Salamone and Correa could be correct that associating dopamine with hedonia (that is, the feeling of pleasure) is a mistake, but actually I'm not yet convinced of this. The thing is, the association of opioids and 'liking' does not count out the possibility of there being parallel pleasures of 'wanting'. Indeed, as a play researcher my suspicion is that Paul Ekman's sensory pleasures can be understood as emotions of 'liking' while his satisfaction and fiero (triumph over adversity) can be understood as emotions of 'wanting'. No-one who had enjoyed a videogame in the hot-and-hard manner of the Conqueror play style would liken the experience of triumph with the pleasures of eating food! Indeed, there's a very interesting question raised here as to distinctions between aesthetic preferences for things like food, music, and art styles ('liking') and psychological preferences for failure-before-victory or compulsive reward structures ('wanting') that could be used to enforce Ebert's Fence against competitive and addictive games, and exclude them from the category of 'art'. I wouldn't want to do this personally – but it's a fascinating door to have sprung open all the same!

What this discussion highlights is the strange inter-disciplinary space we now find ourselves within, where each research domain has its own specialty but where the mythologies that are effective within each domain can be different without contradiction. This is because the myths we live by are not, and never have been, matters of fact – and neither can our mythologies simply be replaced by facts. Without the mythologies that justify them, there are no facts, as Nietzsche shrewdly observed. This is not, however, the same as claiming there are no facts. It is merely the long overdue recognition that objective facts are in an odd sense oxymoronic since all claimed facts are assertions in relation to specific evidence. No-one has the odd power to step outside of their world and check the facts directly, as was implied by Plato’s highly influential myth of the cave. Asserting facts is always a matter of building an evidential case. The sciences, far from repudiating this state of affairs, are the clearest example of it.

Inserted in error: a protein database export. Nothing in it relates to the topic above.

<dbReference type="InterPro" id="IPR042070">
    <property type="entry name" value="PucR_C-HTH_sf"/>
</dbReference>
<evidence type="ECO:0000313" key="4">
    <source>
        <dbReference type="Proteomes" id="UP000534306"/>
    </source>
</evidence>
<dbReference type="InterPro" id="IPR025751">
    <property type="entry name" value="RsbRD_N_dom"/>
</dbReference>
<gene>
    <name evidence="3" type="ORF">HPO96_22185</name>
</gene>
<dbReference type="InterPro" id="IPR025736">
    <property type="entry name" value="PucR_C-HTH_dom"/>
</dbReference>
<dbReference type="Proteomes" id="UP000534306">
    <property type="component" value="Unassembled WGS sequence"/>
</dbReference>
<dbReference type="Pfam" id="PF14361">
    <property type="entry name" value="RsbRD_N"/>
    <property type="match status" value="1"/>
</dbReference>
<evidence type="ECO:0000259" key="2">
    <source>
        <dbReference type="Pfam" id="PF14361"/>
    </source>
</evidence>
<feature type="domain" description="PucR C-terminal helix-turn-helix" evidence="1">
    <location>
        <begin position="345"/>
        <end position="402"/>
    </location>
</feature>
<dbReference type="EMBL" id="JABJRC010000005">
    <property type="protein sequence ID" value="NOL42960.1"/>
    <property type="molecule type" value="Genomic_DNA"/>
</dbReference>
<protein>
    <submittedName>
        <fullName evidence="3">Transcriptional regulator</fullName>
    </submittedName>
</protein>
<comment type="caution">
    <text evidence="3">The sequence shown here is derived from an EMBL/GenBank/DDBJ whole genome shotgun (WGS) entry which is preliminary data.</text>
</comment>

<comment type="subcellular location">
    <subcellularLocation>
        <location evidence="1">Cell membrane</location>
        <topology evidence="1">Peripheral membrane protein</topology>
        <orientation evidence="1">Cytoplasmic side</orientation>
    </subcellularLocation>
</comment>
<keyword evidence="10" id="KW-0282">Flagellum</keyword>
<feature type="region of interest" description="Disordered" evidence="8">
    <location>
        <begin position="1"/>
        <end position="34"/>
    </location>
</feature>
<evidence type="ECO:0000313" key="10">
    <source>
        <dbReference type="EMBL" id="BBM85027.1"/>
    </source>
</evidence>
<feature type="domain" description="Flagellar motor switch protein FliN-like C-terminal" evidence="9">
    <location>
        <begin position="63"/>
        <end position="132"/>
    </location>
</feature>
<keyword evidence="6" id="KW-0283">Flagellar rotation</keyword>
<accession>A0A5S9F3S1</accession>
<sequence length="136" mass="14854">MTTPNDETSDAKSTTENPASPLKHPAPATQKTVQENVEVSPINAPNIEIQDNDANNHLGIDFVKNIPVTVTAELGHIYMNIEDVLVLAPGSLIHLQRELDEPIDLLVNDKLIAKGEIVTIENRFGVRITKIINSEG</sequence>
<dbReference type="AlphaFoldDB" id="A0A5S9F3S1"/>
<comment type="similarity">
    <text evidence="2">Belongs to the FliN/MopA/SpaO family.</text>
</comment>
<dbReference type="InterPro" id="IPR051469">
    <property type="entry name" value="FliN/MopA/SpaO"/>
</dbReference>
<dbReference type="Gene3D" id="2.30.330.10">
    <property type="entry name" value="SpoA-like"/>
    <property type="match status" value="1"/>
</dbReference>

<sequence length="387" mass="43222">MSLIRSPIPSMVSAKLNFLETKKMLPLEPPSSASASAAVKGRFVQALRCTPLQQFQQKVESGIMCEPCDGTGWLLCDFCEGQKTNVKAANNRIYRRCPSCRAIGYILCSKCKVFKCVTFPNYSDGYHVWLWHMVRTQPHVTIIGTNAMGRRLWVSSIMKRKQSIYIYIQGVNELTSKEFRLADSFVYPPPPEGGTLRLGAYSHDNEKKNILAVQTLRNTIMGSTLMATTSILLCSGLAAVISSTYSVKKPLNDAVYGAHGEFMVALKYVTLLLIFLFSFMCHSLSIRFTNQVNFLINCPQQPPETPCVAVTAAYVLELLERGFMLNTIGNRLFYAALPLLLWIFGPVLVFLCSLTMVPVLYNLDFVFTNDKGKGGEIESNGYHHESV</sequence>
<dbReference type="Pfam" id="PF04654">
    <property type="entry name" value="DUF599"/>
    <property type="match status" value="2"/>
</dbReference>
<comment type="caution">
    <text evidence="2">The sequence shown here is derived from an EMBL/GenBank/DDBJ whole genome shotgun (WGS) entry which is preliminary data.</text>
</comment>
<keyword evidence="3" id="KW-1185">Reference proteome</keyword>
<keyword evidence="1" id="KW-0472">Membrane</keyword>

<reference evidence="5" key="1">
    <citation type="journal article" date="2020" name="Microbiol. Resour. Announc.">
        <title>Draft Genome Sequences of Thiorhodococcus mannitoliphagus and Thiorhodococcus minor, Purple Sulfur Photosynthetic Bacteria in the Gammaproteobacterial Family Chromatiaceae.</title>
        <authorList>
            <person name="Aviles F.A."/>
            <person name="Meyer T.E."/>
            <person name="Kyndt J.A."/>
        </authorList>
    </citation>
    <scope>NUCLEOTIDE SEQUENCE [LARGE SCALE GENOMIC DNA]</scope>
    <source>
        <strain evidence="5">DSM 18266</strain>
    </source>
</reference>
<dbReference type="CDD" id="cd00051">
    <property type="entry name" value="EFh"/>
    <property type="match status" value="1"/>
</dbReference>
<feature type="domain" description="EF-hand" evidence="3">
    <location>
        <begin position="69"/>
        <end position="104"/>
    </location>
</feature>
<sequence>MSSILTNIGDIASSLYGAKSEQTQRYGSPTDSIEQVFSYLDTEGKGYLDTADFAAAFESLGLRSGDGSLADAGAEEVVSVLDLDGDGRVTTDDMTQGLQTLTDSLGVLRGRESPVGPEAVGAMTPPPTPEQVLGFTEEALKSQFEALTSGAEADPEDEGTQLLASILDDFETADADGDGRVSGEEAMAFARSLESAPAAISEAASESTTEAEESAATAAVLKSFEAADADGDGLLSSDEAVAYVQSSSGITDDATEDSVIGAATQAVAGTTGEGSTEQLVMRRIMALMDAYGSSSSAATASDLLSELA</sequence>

Gone Home and the Constraint of Genre

This critique might contain game-ruining spoilers for Gone Home. Do not read unless you have played it already, or doubt you ever will.

Gone HomeShould Gone Home be thought of as a genre work or a literary game? What happens when we take the division asserted for novels and apply it to games?

I recently played The Fullbright Company's Gone Home, an interesting but rather expensive addition to the growing ranks of artgames. Frankly, I did not enjoy finishing it at all, and begged for it to be over as soon as possible. Once it was completed, however, I relaxed and played it again several more times, which I found rather more pleasant, although seeing how the game had been put together left me feeling it was less than it could have been. I began to query my experiences in order to disentangle the strange contradiction of a company making the kind of game that I dearly want to be made, but that I could not enjoy in its intended form. I wanted to know what made my first experience of it so unpleasant, and why it never quite worked for me as a narrative. This investigation turned out to shed light on some wider issues of interest.

Upon reflection, this problem appears to be tied to the question of genre fiction, which is not at all the question of game genre. In literature, it has long been customary to draw a line between what is termed literary fiction – which concerns what is sometimes called ‘the human condition’ – and genre fiction, which concerns specific narrative traditions. The bucket of genre fiction is vast and contains (among so many other things) crime thrillers, bodice rippers, historical fiction, murder mysteries, sword and sorcery, science fiction, romance, military fiction, horror, gay fiction, and urban supernatural. Each of the genres that constitute genre fiction as a whole is defined by clear rules establishing the content of the fictional worlds being written, rules that publishers use to promote the genres to the audiences that buy them, but also rules that the readers tacitly expect to be upheld. If the hero of your bodice ripper suddenly grows fangs and starts draining the blood of the other characters, there has been a genre fiction transgression – a vampire has invaded where it is not welcome.

My problem with Gone Home is related to the literary versus genre divide, except in games we must deal with both functional genres (FPS, adventure, RPG) as well as fictional genre. This is an artgame that wants to be taken seriously as a literary fictional world, but it is weighed down by the baggage of its functional genre – the puzzles of adventure games, and the narrative vehicles of the ‘corpse looter’, for which System Shock is the progenitor. In the case of this latter element of Gone Home's design, I have great respect – it does a brilliant job of using the narrative model pioneered by Looking Glass’ game to let the player investigate the story (or stories) in their own ways. (Since Gone Home is set in 1995, I half expected to find a copy of 1994's System Shock somewhere inside!). It’s not the search-the-written-materials that troubles me about Gone Home, it’s just the puzzles that create issues.